.He is new to both fly fishing and the land of the long white cloud. New Zealand-based Gerhard Uys gets schooled by a local veteran. This is fly fishing in New Zealand: a crash course.

fly fishing in New Zealand

Gerhard Uys on a New Zealand river. Somewhere nearby Neil Hirtzel was judging his casting.

I would call it a routine, a grand spiral of hope and disappointment. It starts with a hell of a lot of YouTube videos of some guy slaying it on New Zealand rivers, catching ‘monster’ browns. This is followed by e-mails between myself and my mate, Friedrich Fourie. Somewhere in-between I visit Auckland fly shop, Rod and Reel, to spend a couple of bucks on stuff I ‘need’. After that the stoke builds fast and it becomes hard to concentrate at work because I know we are in for one hell of a weekend.

Fly fishing in New Zealand: a crash course

At this stage I usually consider buying a GoPro so I can film all the action. But you know, life is difficult if you move to a new country, decide you must give fly fishing a bash, then get completely addicted, only to realise you really really suck at it.

Like that one weekend on the Waihou, a river famed for a study that showed it held 700 – 900 trout per kilometre in its spring-fed blue waters, where I didn’t manage to get a single fish in over two days of Czech nymphing.

That weekend it dawned on me… ‘I hate fly fishing.’ I had been standing around for hours, with not a bite to show for it. ‘All this expensive gear. I am going home’.

True story.

But then one day, a really hard old bastard decides not only does he not like me, but he dislikes my ineptitude with a fly rod even more, so he will attempt to teach me to fish. Neil Hirtzel, a real old biltong of a man, and one I am shit-scared of, has saved my arse a few times.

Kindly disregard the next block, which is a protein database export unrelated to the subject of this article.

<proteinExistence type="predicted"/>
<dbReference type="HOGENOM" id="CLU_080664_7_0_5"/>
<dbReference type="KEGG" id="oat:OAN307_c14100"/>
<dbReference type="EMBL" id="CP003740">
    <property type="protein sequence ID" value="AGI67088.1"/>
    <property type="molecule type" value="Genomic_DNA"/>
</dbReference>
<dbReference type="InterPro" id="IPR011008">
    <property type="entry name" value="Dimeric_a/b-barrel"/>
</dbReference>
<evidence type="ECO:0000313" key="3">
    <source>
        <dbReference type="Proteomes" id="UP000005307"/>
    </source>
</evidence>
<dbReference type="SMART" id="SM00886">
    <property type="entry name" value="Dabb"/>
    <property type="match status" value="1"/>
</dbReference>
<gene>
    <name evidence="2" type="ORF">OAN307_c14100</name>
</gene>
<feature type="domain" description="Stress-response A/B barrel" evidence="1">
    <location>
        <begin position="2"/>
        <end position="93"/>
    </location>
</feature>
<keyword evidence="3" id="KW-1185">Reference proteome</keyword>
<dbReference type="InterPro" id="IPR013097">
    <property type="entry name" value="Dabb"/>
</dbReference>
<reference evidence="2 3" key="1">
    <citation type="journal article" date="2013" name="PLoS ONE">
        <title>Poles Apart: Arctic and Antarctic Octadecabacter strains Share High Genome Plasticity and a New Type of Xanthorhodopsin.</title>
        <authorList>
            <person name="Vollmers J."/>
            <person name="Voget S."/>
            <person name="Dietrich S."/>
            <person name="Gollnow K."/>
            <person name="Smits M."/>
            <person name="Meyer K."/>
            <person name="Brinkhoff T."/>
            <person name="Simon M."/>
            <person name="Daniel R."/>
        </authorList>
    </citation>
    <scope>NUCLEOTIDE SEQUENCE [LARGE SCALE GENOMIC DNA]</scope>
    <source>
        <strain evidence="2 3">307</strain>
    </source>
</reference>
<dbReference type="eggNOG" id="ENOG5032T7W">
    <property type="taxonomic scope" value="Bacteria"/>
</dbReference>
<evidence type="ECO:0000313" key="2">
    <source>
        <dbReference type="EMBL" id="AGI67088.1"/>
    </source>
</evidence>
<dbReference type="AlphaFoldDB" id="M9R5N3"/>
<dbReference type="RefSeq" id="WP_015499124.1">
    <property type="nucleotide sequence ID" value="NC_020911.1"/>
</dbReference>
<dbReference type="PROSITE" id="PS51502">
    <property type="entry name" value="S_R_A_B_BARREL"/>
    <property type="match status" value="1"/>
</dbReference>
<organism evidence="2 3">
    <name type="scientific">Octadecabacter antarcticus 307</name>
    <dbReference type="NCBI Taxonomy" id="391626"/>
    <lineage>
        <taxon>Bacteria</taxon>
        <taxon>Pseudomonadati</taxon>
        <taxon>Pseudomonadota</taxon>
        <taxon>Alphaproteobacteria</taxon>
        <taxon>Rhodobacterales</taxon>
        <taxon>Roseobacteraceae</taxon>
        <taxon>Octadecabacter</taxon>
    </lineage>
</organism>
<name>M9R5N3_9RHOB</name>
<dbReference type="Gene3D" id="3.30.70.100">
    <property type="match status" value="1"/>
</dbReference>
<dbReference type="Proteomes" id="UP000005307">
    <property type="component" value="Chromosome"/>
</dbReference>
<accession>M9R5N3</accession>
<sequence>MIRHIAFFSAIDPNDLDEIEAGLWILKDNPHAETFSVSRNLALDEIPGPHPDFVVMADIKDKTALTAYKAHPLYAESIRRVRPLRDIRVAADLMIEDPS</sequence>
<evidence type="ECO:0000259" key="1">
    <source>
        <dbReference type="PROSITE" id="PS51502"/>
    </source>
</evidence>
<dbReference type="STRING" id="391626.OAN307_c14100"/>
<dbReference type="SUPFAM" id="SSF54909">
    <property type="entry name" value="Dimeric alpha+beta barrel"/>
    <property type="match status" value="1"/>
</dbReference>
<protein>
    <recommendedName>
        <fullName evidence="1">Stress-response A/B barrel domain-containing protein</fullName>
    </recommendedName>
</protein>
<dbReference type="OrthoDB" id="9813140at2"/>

That weekend it dawned on me… I hate fly fishing.

On arriving in New Zealand I scouted the internet for spots to fish. I also asked around. It was chaos. See, the thing is, most Kiwi’s don’t move their lips when they speak, and when they say something like “Ohinemuri” or “Waihou River”, you smile, nod in panic and look like you understand them. A visit to the Google machine (after such an alarming dialectical incident to find the river in question}, is useless.  Just say Ohinemuri without moving your lips and then Google the sound that comes from your mouth, and you will understand.

After another day of pure suck, I decided to give up and join the Auckland Fly Fishing Club on a trip.

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Friedrich and I met a group of real old blokes from the club one cold Saturday morning in a car park in the Karangahake Gorge, two hours south of Auckland.

Everybody was sipping coffee alongside their bakkies. Then the oldest of old blokes volunteered to take me and bro’ Friedrich out for the day.

fly fishing in New Zealand

Veteran New Zealand fly fisherman Neil Hirtzel

“Show me how you cast,” Neil said to me. I had barely lifted my rod when a “No, what are you doing,” echoed through the empty car park. To that, I didn’t know what to say. I had barely lifted my rod.  The other grey heads from the club looked at me, faces blank, and continued sipping coffee. No sympathy there. Friedrich took a step back.

Neil Hirtzel and Friedrich Fourie with a rainbow from the Waihou

Neil Hirtzel and Friedrich Fourie with a rainbow from the Waihou

“No, no no,” Neil said when I lifted my rod again.

We were definitely in for a challenging day.

I received a decent amount of abuse for the next couple of minutes. Then Neil pointed to his bakkie, we jumped in and he drove us without word to introduce us to the Ohinemuri River.

After we’d put on waders, Friedrich pulled me aside to give me a “what the fuck” look. The look lasted about two seconds but, when we turned to follow Neil he was already on his way to the river and had cleared 20 metres of rough terrain. We spent the next ten minutes trying to catch up. Impossible. He was flying over undergrowth like it was a tar road.”

Read the rest of the Gerhard’s story about fly fishing in New Zealand in The Mission Issue 22 below, for free.